This project will be made up of two separate studies that together will investigate areas where transportation planning and engineering can better serve disadvantaged and underserved communities. An interdisciplinary team of planning and public health researchers from UA will investigate how standard measures and conceptions of walkability hold up across socio-economic contexts. Pilot data from a CDC-funded project suggest that many standard measures of walkability may miss important elements of the built and social environment that can faciliate or deter walking in disadvantaged communtiies. The project team will collect data using on-street interview methodology developed in Tucson and a mail survey in a sample of cities nationwide. The aim of this study is to produce actionable recommendations about how concepts like walkability should be defined, measured, and applied in disadvantaged neighborhoods. In parallel to this work, UTA engineering, public policy, and social work faculty will work with nonprofits and other service providers to characterize transportation gaps that result from system deficiencies at a regional scale. We will measure these gaps’ impact on well-being in terms of health (physical and psycho-social), access to opportunities (work, personal, business, etc.), and community connectedness. This program will develop a roadmap for future research that can transform transportation planning practice to better account for disadvantaged communities.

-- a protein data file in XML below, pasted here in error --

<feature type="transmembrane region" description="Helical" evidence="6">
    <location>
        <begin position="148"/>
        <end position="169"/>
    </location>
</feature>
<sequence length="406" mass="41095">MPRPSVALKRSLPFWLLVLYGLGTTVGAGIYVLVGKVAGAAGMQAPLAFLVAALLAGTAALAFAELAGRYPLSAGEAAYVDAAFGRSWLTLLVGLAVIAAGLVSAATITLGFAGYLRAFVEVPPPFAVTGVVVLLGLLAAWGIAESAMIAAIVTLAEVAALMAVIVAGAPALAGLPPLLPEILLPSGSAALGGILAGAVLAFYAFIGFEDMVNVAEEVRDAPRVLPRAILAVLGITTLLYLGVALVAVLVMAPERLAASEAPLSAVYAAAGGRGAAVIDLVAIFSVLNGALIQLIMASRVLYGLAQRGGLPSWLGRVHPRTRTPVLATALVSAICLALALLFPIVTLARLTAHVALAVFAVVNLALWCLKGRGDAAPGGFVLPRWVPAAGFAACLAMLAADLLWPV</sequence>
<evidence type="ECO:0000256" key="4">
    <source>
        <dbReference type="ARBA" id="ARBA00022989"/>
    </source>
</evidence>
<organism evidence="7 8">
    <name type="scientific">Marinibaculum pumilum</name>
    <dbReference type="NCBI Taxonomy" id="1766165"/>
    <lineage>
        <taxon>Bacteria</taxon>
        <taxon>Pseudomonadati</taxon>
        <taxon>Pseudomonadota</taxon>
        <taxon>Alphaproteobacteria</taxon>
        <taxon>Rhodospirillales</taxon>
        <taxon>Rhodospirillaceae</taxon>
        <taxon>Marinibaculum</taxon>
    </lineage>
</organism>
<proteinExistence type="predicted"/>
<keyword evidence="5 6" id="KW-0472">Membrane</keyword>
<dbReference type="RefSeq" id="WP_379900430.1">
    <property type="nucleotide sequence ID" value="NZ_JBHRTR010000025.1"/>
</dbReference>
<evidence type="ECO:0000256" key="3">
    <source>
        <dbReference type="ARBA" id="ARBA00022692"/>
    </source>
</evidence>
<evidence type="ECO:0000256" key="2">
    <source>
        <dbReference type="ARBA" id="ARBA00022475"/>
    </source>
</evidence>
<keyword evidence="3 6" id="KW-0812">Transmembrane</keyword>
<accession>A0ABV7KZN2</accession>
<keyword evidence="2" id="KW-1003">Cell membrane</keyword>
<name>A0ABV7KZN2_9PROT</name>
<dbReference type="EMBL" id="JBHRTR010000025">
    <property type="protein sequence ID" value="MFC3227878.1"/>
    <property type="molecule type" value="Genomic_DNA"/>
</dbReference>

University of Arizona
- Our work will contribute to a understanding for practitioners and researchers of appropriateness of standard walkability measures and metrics in different socio-economic contexts
- Se will suggest measures and metrics for more appropriate and context-sensitive interventions
- We will develop and share validated qualitative and quantitative data collection instruments that will be available for other researchers and practitioners. We have had a lot of interest in this so we have been exploring options for packaging this into a shareable toolbox that would be available for download for researchers, practitioners, and communities.
University of Texas Arlington
- This research seeks to develop transit performance measures and strategies for assessing transportation gaps.
- This research starts with community professionals, moves to engaging stakeholders and organizations (private, transit agency, city, and metropolitan planning organization (MPO)), as well as other providing services, including housing and homeless services agencies, public health, and EJ populations, themselves. Transit agencies, MPOs, cities, and advocacy organizations may be able to use the research outcomes to assess transportation gaps when developing comprehensive local and regional transportation plans, incorporating the findings from Focus Groups, which includes performance objectives, performance measures for objectives, performance measures’ data availability, assessment, reliability, timeliness, costs of collection and use, and complexity in interpretation.
This research seeks to develop performance measures and strategies for assessing transportation gaps. This research moves beyond considering EJ populations in general and seeks to understand their spatial and temporal needs. Transit agencies, MPOs, cities, and advocacy organizations may be able to use the research outcomes to assess transportation gaps when developing comprehensive local and regional transportation plans.